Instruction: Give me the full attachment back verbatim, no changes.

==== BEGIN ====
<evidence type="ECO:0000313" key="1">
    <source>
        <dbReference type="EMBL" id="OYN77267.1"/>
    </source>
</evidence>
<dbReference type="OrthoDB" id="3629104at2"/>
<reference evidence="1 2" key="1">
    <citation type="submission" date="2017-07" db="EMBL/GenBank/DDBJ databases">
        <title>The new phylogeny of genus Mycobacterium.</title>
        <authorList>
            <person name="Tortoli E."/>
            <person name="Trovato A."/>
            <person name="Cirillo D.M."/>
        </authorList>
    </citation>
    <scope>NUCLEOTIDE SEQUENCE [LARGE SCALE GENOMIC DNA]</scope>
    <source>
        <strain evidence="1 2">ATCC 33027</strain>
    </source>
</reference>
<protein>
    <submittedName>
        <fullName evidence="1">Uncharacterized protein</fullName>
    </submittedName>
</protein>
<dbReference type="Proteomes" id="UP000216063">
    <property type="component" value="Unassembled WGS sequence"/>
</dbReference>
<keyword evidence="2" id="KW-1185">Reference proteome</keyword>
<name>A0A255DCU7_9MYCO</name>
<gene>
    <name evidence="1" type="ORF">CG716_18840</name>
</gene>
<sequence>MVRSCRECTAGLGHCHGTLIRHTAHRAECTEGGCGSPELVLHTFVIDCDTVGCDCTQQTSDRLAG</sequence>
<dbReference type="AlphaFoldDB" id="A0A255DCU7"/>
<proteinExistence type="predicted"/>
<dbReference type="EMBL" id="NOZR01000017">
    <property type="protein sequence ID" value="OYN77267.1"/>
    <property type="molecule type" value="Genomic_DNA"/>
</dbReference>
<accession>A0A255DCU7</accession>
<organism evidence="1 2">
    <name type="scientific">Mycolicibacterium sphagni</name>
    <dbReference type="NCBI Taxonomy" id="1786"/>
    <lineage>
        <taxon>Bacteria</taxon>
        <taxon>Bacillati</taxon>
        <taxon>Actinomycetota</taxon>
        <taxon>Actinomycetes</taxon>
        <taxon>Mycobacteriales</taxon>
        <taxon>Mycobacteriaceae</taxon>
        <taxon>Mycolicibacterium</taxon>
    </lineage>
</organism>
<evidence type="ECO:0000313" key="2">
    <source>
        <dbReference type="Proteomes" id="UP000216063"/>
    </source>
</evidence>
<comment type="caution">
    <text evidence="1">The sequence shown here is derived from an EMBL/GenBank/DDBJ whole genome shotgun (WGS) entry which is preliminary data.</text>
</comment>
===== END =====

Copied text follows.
<evidence type="ECO:0000313" key="1">
    <source>
        <dbReference type="EMBL" id="OYN77267.1"/>
    </source>
</evidence>
<dbReference type="OrthoDB" id="3629104at2"/>
<reference evidence="1 2" key="1">
    <citation type="submission" date="2017-07" db="EMBL/GenBank/DDBJ databases">
        <title>The new phylogeny of genus Mycobacterium.</title>
        <authorList>
            <person name="Tortoli E."/>
            <person name="Trovato A."/>
            <person name="Cirillo D.M."/>
        </authorList>
    </citation>
    <scope>NUCLEOTIDE SEQUENCE [LARGE SCALE GENOMIC DNA]</scope>
    <source>
        <strain evidence="1 2">ATCC 33027</strain>
    </source>
</reference>
<protein>
    <submittedName>
        <fullName evidence="1">Uncharacterized protein</fullName>
    </submittedName>
</protein>
<dbReference type="Proteomes" id="UP000216063">
    <property type="component" value="Unassembled WGS sequence"/>
</dbReference>
<keyword evidence="2" id="KW-1185">Reference proteome</keyword>
<name>A0A255DCU7_9MYCO</name>
<gene>
    <name evidence="1" type="ORF">CG716_18840</name>
</gene>
<sequence>MVRSCRECTAGLGHCHGTLIRHTAHRAECTEGGCGSPELVLHTFVIDCDTVGCDCTQQTSDRLAG</sequence>
<dbReference type="AlphaFoldDB" id="A0A255DCU7"/>
<proteinExistence type="predicted"/>
<dbReference type="EMBL" id="NOZR01000017">
    <property type="protein sequence ID" value="OYN77267.1"/>
    <property type="molecule type" value="Genomic_DNA"/>
</dbReference>
<accession>A0A255DCU7</accession>
<organism evidence="1 2">
    <name type="scientific">Mycolicibacterium sphagni</name>
    <dbReference type="NCBI Taxonomy" id="1786"/>
    <lineage>
        <taxon>Bacteria</taxon>
        <taxon>Bacillati</taxon>
        <taxon>Actinomycetota</taxon>
        <taxon>Actinomycetes</taxon>
        <taxon>Mycobacteriales</taxon>
        <taxon>Mycobacteriaceae</taxon>
        <taxon>Mycolicibacterium</taxon>
    </lineage>
</organism>
<evidence type="ECO:0000313" key="2">
    <source>
        <dbReference type="Proteomes" id="UP000216063"/>
    </source>
</evidence>
<comment type="caution">
    <text evidence="1">The sequence shown here is derived from an EMBL/GenBank/DDBJ whole genome shotgun (WGS) entry which is preliminary data.</text>
</comment>